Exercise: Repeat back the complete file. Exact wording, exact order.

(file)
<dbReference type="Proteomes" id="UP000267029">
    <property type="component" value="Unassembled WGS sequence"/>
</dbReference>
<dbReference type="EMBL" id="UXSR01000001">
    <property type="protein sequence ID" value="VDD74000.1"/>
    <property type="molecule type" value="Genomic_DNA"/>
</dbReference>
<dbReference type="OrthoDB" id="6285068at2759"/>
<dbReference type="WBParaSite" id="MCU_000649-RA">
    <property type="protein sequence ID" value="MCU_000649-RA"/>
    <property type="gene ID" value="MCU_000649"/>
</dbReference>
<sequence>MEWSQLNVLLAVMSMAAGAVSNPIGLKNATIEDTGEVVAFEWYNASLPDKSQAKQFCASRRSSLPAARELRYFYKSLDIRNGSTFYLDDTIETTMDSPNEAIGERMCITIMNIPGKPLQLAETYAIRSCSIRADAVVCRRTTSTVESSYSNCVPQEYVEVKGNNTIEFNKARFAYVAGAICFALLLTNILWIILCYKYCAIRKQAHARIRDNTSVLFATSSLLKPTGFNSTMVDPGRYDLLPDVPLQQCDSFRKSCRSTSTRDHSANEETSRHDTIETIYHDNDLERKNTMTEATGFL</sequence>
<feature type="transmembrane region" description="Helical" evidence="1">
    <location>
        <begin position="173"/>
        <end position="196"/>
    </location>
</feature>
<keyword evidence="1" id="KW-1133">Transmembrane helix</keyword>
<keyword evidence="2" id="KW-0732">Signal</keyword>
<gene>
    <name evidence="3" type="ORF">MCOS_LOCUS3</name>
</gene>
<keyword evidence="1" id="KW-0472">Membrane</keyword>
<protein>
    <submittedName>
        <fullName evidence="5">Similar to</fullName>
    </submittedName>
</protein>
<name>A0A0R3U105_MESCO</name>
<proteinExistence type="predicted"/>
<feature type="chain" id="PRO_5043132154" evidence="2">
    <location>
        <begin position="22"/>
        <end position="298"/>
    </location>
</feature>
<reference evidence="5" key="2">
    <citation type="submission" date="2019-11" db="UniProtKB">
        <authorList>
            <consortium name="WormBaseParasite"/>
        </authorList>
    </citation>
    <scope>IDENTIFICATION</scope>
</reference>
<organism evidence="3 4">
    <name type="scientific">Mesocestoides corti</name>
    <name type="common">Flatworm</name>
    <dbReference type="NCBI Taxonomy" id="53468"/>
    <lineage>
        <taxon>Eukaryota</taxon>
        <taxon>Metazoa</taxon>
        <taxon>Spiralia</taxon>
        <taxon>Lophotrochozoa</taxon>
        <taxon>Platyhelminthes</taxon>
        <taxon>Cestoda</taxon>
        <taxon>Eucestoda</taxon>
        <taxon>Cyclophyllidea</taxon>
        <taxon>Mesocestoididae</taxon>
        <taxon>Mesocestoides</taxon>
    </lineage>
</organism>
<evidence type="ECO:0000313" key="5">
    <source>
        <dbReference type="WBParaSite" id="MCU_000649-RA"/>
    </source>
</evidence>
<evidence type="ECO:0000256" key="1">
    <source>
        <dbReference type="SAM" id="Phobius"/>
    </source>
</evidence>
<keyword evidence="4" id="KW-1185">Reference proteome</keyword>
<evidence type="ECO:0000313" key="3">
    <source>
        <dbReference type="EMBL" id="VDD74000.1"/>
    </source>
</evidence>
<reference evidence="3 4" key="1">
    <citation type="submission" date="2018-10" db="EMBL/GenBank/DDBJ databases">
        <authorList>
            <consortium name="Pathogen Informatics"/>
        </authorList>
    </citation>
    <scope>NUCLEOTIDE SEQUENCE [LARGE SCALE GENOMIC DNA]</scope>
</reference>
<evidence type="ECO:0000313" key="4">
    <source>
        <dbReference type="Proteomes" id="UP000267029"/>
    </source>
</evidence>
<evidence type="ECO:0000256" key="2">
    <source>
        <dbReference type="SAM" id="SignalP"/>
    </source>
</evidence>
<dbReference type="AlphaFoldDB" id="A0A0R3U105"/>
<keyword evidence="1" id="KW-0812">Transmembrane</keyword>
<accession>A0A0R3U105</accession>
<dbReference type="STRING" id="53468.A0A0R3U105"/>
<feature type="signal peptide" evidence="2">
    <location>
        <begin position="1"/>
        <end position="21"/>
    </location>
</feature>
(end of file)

<dbReference type="Proteomes" id="UP000267029">
    <property type="component" value="Unassembled WGS sequence"/>
</dbReference>
<dbReference type="EMBL" id="UXSR01000001">
    <property type="protein sequence ID" value="VDD74000.1"/>
    <property type="molecule type" value="Genomic_DNA"/>
</dbReference>
<dbReference type="OrthoDB" id="6285068at2759"/>
<dbReference type="WBParaSite" id="MCU_000649-RA">
    <property type="protein sequence ID" value="MCU_000649-RA"/>
    <property type="gene ID" value="MCU_000649"/>
</dbReference>
<sequence>MEWSQLNVLLAVMSMAAGAVSNPIGLKNATIEDTGEVVAFEWYNASLPDKSQAKQFCASRRSSLPAARELRYFYKSLDIRNGSTFYLDDTIETTMDSPNEAIGERMCITIMNIPGKPLQLAETYAIRSCSIRADAVVCRRTTSTVESSYSNCVPQEYVEVKGNNTIEFNKARFAYVAGAICFALLLTNILWIILCYKYCAIRKQAHARIRDNTSVLFATSSLLKPTGFNSTMVDPGRYDLLPDVPLQQCDSFRKSCRSTSTRDHSANEETSRHDTIETIYHDNDLERKNTMTEATGFL</sequence>
<feature type="transmembrane region" description="Helical" evidence="1">
    <location>
        <begin position="173"/>
        <end position="196"/>
    </location>
</feature>
<keyword evidence="1" id="KW-1133">Transmembrane helix</keyword>
<keyword evidence="2" id="KW-0732">Signal</keyword>
<gene>
    <name evidence="3" type="ORF">MCOS_LOCUS3</name>
</gene>
<keyword evidence="1" id="KW-0472">Membrane</keyword>
<protein>
    <submittedName>
        <fullName evidence="5">Similar to</fullName>
    </submittedName>
</protein>
<name>A0A0R3U105_MESCO</name>
<proteinExistence type="predicted"/>
<feature type="chain" id="PRO_5043132154" evidence="2">
    <location>
        <begin position="22"/>
        <end position="298"/>
    </location>
</feature>
<reference evidence="5" key="2">
    <citation type="submission" date="2019-11" db="UniProtKB">
        <authorList>
            <consortium name="WormBaseParasite"/>
        </authorList>
    </citation>
    <scope>IDENTIFICATION</scope>
</reference>
<organism evidence="3 4">
    <name type="scientific">Mesocestoides corti</name>
    <name type="common">Flatworm</name>
    <dbReference type="NCBI Taxonomy" id="53468"/>
    <lineage>
        <taxon>Eukaryota</taxon>
        <taxon>Metazoa</taxon>
        <taxon>Spiralia</taxon>
        <taxon>Lophotrochozoa</taxon>
        <taxon>Platyhelminthes</taxon>
        <taxon>Cestoda</taxon>
        <taxon>Eucestoda</taxon>
        <taxon>Cyclophyllidea</taxon>
        <taxon>Mesocestoididae</taxon>
        <taxon>Mesocestoides</taxon>
    </lineage>
</organism>
<evidence type="ECO:0000313" key="5">
    <source>
        <dbReference type="WBParaSite" id="MCU_000649-RA"/>
    </source>
</evidence>
<evidence type="ECO:0000256" key="1">
    <source>
        <dbReference type="SAM" id="Phobius"/>
    </source>
</evidence>
<keyword evidence="4" id="KW-1185">Reference proteome</keyword>
<evidence type="ECO:0000313" key="3">
    <source>
        <dbReference type="EMBL" id="VDD74000.1"/>
    </source>
</evidence>
<reference evidence="3 4" key="1">
    <citation type="submission" date="2018-10" db="EMBL/GenBank/DDBJ databases">
        <authorList>
            <consortium name="Pathogen Informatics"/>
        </authorList>
    </citation>
    <scope>NUCLEOTIDE SEQUENCE [LARGE SCALE GENOMIC DNA]</scope>
</reference>
<evidence type="ECO:0000313" key="4">
    <source>
        <dbReference type="Proteomes" id="UP000267029"/>
    </source>
</evidence>
<evidence type="ECO:0000256" key="2">
    <source>
        <dbReference type="SAM" id="SignalP"/>
    </source>
</evidence>
<dbReference type="AlphaFoldDB" id="A0A0R3U105"/>
<keyword evidence="1" id="KW-0812">Transmembrane</keyword>
<accession>A0A0R3U105</accession>
<dbReference type="STRING" id="53468.A0A0R3U105"/>
<feature type="signal peptide" evidence="2">
    <location>
        <begin position="1"/>
        <end position="21"/>
    </location>
</feature>